Learn From Your Customers

Of course, all of the experience and training in the world doesn’t count for anything if you don’t know what your specific customers expect in terms of service. What you perceive as the customer experience may not be how the customer feels, and if you aren’t “on the ground” all day with your customers, you may not see as many interactions as it takes to gauge your company’s level of customer service. You need to know how customers feel about the experiences they have with your brand, so make it a point to ask questions.

Provide customers with anonymous surveys after completing a transaction, or re-target previous customers who haven’t made a purchase from your brand in a while. This is also how you can derive a net promoter score which is a score that tells brands how likely a customer is to recommend a business to others.

The knowledge you gain from asking customers about their experiences can help your business better shape its customer service strategy, and as a bonus, you show customers you care. This in and of itself is a win in the customer service department because demonstrating you care is a form of customer service.

Incentivize Quality Customer Service

Managing rewarding an employee

If you’re doing all of the above, your team members should all be on the same page as far as what’s expected, but sometimes, a little extra incentive to start improving your team’s customer service skills is warranted. Incentives for providing outstanding customer satisfaction can include everything from physical prizes to simple recognition in front of peers. How you choose to incentivize improving upon each employee’s customer service skill will depend on your company and employees, but a small reward can go a long way.

If you take this approach, everyone needs to be eligible for the same rewards and incentives. Leaving out one person or group can foster resentment, potentially leading to worse customer service. If employees don’t feel valued, they aren’t likely to give their all when resolving customer issues. When this happens, each instance of customer contact becomes a waiting game to see if this is going to be the time when an employee simply stops caring altogether.

Don’t Neglect Your Digital Presence

While in-person customer service is important, more and more customer contact takes place online these days, and more specifically, it takes place across social media. As such, you need to focus just as heavily on your online customer contact experiences as you do those that happen in person. If you don’t have a social media manager or dedicated social media team, make sure you or someone you trust to deliver great customer service monitors your brand’s social media channels throughout each day.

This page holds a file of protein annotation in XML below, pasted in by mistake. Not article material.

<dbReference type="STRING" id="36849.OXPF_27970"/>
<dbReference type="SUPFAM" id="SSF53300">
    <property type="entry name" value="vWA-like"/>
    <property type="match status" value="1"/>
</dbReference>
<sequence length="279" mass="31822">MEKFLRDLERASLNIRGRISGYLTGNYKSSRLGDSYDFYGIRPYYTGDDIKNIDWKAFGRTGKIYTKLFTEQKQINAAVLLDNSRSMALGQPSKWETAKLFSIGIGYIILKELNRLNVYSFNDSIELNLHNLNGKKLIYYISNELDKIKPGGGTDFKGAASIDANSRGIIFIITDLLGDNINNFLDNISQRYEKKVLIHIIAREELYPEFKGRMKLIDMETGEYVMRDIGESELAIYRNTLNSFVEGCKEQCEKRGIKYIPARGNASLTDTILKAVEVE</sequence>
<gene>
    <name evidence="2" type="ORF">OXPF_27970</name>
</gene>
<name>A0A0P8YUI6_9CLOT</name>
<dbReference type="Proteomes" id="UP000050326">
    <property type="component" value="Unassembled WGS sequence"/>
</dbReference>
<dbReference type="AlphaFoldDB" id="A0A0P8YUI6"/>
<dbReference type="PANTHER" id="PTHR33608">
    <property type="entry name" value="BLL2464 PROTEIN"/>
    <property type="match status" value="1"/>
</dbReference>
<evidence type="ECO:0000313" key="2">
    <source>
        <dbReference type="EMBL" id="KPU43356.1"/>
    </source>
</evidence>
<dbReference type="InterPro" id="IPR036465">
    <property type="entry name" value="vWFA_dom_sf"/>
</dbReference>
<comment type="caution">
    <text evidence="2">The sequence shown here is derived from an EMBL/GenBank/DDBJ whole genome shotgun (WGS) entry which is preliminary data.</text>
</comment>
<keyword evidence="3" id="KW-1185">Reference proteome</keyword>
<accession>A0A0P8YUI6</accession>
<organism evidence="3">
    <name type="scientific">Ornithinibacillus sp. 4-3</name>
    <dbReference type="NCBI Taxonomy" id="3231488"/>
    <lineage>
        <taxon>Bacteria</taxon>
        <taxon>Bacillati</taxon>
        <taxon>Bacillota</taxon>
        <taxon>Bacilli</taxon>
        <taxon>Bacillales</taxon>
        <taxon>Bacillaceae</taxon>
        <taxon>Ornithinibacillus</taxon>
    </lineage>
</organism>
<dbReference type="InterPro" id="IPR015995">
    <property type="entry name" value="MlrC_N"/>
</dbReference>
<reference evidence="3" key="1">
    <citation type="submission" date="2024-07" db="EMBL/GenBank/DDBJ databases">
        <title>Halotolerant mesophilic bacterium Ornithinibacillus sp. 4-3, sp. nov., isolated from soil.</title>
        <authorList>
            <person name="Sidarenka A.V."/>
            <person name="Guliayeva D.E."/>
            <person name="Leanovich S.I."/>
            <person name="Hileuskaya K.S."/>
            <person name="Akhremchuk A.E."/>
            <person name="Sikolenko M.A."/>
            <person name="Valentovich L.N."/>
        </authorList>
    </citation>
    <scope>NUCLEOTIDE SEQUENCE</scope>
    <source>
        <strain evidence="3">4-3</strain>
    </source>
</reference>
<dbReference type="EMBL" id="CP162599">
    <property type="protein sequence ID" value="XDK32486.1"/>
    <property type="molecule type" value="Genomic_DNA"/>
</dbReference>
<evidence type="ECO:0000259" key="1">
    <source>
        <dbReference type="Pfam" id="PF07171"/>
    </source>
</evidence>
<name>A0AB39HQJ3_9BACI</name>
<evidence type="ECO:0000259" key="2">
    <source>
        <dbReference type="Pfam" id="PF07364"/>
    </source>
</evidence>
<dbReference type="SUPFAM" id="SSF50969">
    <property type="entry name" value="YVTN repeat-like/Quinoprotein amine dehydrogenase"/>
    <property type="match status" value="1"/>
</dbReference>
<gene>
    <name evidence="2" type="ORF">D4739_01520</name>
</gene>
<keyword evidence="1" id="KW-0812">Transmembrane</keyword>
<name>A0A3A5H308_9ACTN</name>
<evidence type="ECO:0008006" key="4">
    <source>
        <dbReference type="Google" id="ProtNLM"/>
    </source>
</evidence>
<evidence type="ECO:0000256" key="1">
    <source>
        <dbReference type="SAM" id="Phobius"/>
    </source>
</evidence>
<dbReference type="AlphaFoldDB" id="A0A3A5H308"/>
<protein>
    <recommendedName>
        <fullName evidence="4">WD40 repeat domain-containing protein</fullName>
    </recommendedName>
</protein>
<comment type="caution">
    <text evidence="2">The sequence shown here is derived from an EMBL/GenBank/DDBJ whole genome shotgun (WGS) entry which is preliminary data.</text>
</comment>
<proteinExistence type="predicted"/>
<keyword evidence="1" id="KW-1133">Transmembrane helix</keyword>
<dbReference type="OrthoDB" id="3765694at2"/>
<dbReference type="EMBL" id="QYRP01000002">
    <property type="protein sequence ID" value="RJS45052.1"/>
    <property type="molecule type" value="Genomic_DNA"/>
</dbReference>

If a customer leaves a negative remark on your business’ social media profiles, respond promptly with care and concern. Encourage the customer to take the discussion private through direct message so that the complaint does not spiral into a public incident.

Make sure you resolve all concerns quickly and to the liking of the customer where possible. You may not be able to fully resolve all concerns considering the nature of complaints on the Internet, but making a complete effort can go a long way in salvaging a rocky customer relationship.

Turn Your Customers Into Brand Evangelists

In keeping with the above, give customers a reason to spread the word. Just like incentivizing your employees to provide great customer service, you can use incentives to turn your customers into brand evangelists. To do this, think about how you can offer your customers a starring role as part of your brand.

For example, come up with a contest in which customers send in photos of themselves using your products. At the conclusion of the content, compile a collage of all of the pictures and turn this into a fun presentation to share online or in your store location(s) with others. This gives your customers a reason to tell others about your brand, and it helps to strengthen the customer relationship as your customers become, in a sense, part of the brand experience.

E-Marketing Associates Makes it Easy to Connect With Customers

If you want to learn more about how to improve customer service by reaching your customers on the web or mobile devices, contact E-Marketing Associates. We specialize in providing digital solutions that connect businesses with customers across a range of industries, and we’re committed to great customer service too! Contact us today to schedule a 15-minute Discovery Call.